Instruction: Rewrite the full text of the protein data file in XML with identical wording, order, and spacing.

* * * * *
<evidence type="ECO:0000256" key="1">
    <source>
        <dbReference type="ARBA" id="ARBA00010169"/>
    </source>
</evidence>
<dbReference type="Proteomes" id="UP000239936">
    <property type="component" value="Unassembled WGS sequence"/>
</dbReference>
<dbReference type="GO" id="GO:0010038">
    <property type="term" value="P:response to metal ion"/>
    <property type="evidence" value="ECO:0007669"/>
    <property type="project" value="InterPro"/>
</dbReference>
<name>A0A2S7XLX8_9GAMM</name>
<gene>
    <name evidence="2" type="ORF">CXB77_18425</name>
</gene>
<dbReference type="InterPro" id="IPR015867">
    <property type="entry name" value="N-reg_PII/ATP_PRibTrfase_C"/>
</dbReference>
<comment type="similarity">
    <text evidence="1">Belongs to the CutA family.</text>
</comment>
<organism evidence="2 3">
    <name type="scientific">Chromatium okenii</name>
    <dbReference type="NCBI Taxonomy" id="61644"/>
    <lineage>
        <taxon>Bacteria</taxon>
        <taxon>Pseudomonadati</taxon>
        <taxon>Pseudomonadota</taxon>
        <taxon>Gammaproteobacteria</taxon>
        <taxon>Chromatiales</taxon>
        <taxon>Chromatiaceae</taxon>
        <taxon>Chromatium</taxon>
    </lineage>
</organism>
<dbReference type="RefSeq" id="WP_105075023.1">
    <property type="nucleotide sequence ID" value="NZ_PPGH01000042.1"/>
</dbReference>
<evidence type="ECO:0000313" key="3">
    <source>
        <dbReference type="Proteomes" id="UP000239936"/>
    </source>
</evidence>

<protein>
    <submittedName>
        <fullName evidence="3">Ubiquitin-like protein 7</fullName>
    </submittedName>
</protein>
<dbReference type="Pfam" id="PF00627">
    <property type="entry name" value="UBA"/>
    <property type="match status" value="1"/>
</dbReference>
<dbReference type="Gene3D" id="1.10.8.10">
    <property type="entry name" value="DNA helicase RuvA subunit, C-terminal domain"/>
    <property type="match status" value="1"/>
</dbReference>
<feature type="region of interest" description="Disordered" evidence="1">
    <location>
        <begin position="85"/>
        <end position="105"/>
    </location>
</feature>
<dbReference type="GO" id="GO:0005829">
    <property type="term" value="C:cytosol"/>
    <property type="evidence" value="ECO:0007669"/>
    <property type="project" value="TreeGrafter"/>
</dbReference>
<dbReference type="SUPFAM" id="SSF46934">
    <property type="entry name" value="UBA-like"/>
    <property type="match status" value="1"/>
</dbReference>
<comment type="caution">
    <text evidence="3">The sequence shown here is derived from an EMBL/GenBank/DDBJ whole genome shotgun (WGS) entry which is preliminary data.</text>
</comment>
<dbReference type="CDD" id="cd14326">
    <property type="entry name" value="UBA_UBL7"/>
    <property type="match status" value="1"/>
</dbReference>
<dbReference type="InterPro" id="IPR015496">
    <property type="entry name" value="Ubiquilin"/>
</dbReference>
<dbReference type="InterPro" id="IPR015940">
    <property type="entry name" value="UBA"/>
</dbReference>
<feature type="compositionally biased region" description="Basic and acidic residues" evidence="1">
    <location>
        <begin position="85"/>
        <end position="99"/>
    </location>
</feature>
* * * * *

<evidence type="ECO:0000256" key="1">
    <source>
        <dbReference type="ARBA" id="ARBA00010169"/>
    </source>
</evidence>
<dbReference type="Proteomes" id="UP000239936">
    <property type="component" value="Unassembled WGS sequence"/>
</dbReference>
<dbReference type="GO" id="GO:0010038">
    <property type="term" value="P:response to metal ion"/>
    <property type="evidence" value="ECO:0007669"/>
    <property type="project" value="InterPro"/>
</dbReference>
<name>A0A2S7XLX8_9GAMM</name>
<gene>
    <name evidence="2" type="ORF">CXB77_18425</name>
</gene>
<dbReference type="InterPro" id="IPR015867">
    <property type="entry name" value="N-reg_PII/ATP_PRibTrfase_C"/>
</dbReference>
<comment type="similarity">
    <text evidence="1">Belongs to the CutA family.</text>
</comment>
<organism evidence="2 3">
    <name type="scientific">Chromatium okenii</name>
    <dbReference type="NCBI Taxonomy" id="61644"/>
    <lineage>
        <taxon>Bacteria</taxon>
        <taxon>Pseudomonadati</taxon>
        <taxon>Pseudomonadota</taxon>
        <taxon>Gammaproteobacteria</taxon>
        <taxon>Chromatiales</taxon>
        <taxon>Chromatiaceae</taxon>
        <taxon>Chromatium</taxon>
    </lineage>
</organism>
<dbReference type="RefSeq" id="WP_105075023.1">
    <property type="nucleotide sequence ID" value="NZ_PPGH01000042.1"/>
</dbReference>
<evidence type="ECO:0000313" key="3">
    <source>
        <dbReference type="Proteomes" id="UP000239936"/>
    </source>
</evidence>

<protein>
    <submittedName>
        <fullName evidence="3">Ubiquitin-like protein 7</fullName>
    </submittedName>
</protein>
<dbReference type="Pfam" id="PF00627">
    <property type="entry name" value="UBA"/>
    <property type="match status" value="1"/>
</dbReference>
<dbReference type="Gene3D" id="1.10.8.10">
    <property type="entry name" value="DNA helicase RuvA subunit, C-terminal domain"/>
    <property type="match status" value="1"/>
</dbReference>
<feature type="region of interest" description="Disordered" evidence="1">
    <location>
        <begin position="85"/>
        <end position="105"/>
    </location>
</feature>
<dbReference type="GO" id="GO:0005829">
    <property type="term" value="C:cytosol"/>
    <property type="evidence" value="ECO:0007669"/>
    <property type="project" value="TreeGrafter"/>
</dbReference>
<dbReference type="SUPFAM" id="SSF46934">
    <property type="entry name" value="UBA-like"/>
    <property type="match status" value="1"/>
</dbReference>
<comment type="caution">
    <text evidence="3">The sequence shown here is derived from an EMBL/GenBank/DDBJ whole genome shotgun (WGS) entry which is preliminary data.</text>
</comment>
<dbReference type="CDD" id="cd14326">
    <property type="entry name" value="UBA_UBL7"/>
    <property type="match status" value="1"/>
</dbReference>
<dbReference type="InterPro" id="IPR015496">
    <property type="entry name" value="Ubiquilin"/>
</dbReference>
<dbReference type="InterPro" id="IPR015940">
    <property type="entry name" value="UBA"/>
</dbReference>
<feature type="compositionally biased region" description="Basic and acidic residues" evidence="1">
    <location>
        <begin position="85"/>
        <end position="99"/>
    </location>
</feature>